‘Design not for children, but for everyone’: Jewish Museum Berlin’s new play space

Olson Kundig architecture and design practice brings kids’ play space ANOHA Children’s World to life inside a vast former wholesale flower market, at the Jewish Museum Berlin

Children playing in the picture to the left, raising a bucket with a chain to the higher ground. The "playground" is a wooden arc, made of multiple leaves, and filled with wooden animals, and different wood objects.
(Image credit: Yves Sucksdorff, Hufton & Crow)

The new ANOHA Children’s World, at the the Jewish Museum Berlin, is a vast new children’s play space designed with adults firmly in mind too. Situated in a former wholesale flower market in the Kreuzberg district, it converts the story of Noah’s Ark into a rich and interactive playground

The wooden ark, designed by US-based Olson Kundig architecture and design practice, sits at an impressive 7m tall and measures 28m in diameter. It is surrounded by 150 wooden animal sculptures, setting a scene for the children to interpret as they wish.

Wooden arc structure photographed from above.

(Image credit: Hufton & Crow)

Wooden arc "playground". A child is running down the slopped path to the left, divided by a metal fence from the rest of the space. To the right, we see two wooden sculptures, a big one of an elephant, and the much smaller one of sheep.

(Image credit: Yves Sucksdorff)

When designing a children’s play space, says Olson Kundig design principal Alan Maskin, ‘the most important consideration is to not design for children but to design for everyone. Research supports the idea that children have their most memorable museum experiences when shared with family and friends. As a designer, my goal is to get parents to put down their cell phones and play alongside their children. ANOHA is intended to be as interesting, engaging and compelling to adults as to the very young, and to make play irresistible to all ages.’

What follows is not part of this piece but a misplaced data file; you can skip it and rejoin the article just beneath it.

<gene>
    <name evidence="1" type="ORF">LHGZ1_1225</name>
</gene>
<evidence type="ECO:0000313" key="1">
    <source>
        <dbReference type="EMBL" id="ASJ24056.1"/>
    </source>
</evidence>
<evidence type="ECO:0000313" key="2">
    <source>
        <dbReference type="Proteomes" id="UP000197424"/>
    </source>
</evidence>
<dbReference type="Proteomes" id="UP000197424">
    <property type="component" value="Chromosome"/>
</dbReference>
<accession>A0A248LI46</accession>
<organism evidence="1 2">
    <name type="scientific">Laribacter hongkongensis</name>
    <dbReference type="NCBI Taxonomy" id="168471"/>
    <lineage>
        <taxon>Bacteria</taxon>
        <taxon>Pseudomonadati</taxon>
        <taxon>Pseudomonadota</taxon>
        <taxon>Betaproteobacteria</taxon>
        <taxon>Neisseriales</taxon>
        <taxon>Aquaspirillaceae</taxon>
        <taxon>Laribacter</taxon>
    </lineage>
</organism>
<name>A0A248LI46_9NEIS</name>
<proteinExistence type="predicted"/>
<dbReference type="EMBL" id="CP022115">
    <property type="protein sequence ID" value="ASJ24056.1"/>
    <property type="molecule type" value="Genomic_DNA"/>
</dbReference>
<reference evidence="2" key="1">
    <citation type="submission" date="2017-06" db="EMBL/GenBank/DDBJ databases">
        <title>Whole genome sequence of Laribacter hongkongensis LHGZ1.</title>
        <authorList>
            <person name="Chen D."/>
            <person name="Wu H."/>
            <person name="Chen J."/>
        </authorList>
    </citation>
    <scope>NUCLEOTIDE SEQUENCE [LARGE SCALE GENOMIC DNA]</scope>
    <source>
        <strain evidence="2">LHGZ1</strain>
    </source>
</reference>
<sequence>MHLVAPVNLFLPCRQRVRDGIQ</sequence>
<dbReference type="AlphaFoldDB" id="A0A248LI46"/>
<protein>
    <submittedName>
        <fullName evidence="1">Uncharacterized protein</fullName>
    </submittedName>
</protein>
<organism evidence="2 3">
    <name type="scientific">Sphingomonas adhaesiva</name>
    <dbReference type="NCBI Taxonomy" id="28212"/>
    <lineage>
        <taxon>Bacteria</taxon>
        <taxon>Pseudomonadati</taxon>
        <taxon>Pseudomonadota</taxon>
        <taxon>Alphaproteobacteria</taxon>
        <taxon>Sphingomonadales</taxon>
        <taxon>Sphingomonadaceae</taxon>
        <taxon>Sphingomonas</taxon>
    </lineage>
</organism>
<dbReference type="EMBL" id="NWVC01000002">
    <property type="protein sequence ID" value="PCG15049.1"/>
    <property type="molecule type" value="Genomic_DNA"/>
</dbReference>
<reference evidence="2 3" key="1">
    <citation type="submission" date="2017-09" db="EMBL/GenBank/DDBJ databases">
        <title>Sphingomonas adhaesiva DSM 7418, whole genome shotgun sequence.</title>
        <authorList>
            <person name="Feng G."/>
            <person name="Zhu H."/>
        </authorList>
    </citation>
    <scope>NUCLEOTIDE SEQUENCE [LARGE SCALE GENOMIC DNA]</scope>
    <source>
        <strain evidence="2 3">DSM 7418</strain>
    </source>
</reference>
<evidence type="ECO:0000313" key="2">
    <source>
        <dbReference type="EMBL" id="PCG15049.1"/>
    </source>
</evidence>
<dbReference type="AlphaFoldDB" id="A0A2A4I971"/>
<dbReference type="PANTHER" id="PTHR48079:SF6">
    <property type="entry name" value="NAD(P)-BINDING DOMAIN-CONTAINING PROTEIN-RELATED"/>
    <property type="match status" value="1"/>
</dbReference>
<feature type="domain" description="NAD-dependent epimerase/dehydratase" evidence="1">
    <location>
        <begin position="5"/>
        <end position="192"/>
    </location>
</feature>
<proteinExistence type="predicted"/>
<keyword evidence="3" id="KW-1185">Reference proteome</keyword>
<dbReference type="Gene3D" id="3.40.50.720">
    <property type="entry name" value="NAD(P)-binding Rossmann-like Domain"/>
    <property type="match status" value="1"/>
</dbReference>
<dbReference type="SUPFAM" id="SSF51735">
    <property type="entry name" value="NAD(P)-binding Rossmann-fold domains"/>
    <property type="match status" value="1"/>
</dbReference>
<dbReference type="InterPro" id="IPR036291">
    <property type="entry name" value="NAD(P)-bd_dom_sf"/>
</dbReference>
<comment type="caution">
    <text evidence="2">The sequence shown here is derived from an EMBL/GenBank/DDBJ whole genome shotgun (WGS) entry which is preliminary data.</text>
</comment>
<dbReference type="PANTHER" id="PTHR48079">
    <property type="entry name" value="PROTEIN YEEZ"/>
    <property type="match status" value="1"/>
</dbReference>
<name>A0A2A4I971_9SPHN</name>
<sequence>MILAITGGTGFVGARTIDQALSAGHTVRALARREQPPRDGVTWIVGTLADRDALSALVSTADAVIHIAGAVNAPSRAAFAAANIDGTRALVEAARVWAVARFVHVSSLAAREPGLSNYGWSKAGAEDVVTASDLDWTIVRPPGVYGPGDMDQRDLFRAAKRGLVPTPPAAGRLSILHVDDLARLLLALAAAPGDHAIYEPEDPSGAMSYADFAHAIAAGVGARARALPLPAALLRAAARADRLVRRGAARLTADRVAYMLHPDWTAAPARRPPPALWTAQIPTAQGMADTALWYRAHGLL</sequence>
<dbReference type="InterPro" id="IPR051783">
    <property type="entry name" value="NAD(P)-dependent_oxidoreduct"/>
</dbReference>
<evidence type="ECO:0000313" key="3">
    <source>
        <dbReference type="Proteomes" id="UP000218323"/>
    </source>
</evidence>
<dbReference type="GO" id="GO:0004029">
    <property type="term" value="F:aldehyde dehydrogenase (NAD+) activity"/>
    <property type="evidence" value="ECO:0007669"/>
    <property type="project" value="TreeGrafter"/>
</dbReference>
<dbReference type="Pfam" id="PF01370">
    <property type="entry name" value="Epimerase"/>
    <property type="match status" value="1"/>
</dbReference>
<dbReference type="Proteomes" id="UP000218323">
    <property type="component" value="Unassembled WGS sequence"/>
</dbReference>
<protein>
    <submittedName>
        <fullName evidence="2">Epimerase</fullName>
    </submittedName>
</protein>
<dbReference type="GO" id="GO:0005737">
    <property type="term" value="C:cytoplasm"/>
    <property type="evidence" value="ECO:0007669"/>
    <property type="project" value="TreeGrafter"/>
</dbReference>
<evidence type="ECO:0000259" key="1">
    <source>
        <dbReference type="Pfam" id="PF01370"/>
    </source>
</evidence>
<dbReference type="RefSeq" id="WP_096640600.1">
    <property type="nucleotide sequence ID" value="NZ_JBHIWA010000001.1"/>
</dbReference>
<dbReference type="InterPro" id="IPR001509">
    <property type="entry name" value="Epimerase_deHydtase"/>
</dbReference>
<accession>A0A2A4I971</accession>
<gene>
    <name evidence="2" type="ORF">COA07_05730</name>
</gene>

It is a philosophy reflected in the design of the space, which intertwines play with functionality – children get around by slides, on climbing structures and workbenches. They can build their own boat and test it in a flood simulator, develop their own animals from organic materials and learn about the composting process through interactive games.

Throughout, children have full control. ‘Children, as a construct of being cared for by adults and having their parents manage all aspects of their lives, have few opportunities for control and personal choice,’ points out Maskin. ‘Here the design gives them that sense of agency and control over how and where they choose to play. Function manifested as play is embedded in the ways children have fun.

Wooden arc "playground". We see two wooden sculptures, a big one of an elephant, and the much smaller one of a crocodile.

(Image credit: Hufton & Crow)

Wooden arc "playground". We see multiple wooden sculptures of different sizes - an elephant, a unicorn, a turtle, and many others.

(Image credit: Yves Sucksdorff)



Hannah Silver is the Art, Culture, Watches & Jewellery Editor of Wallpaper*. Since joining in 2019, she has overseen offbeat design trends and in-depth profiles, and written extensively across the worlds of culture and luxury. She enjoys meeting artists and designers, viewing exhibitions and conducting interviews on her frequent travels.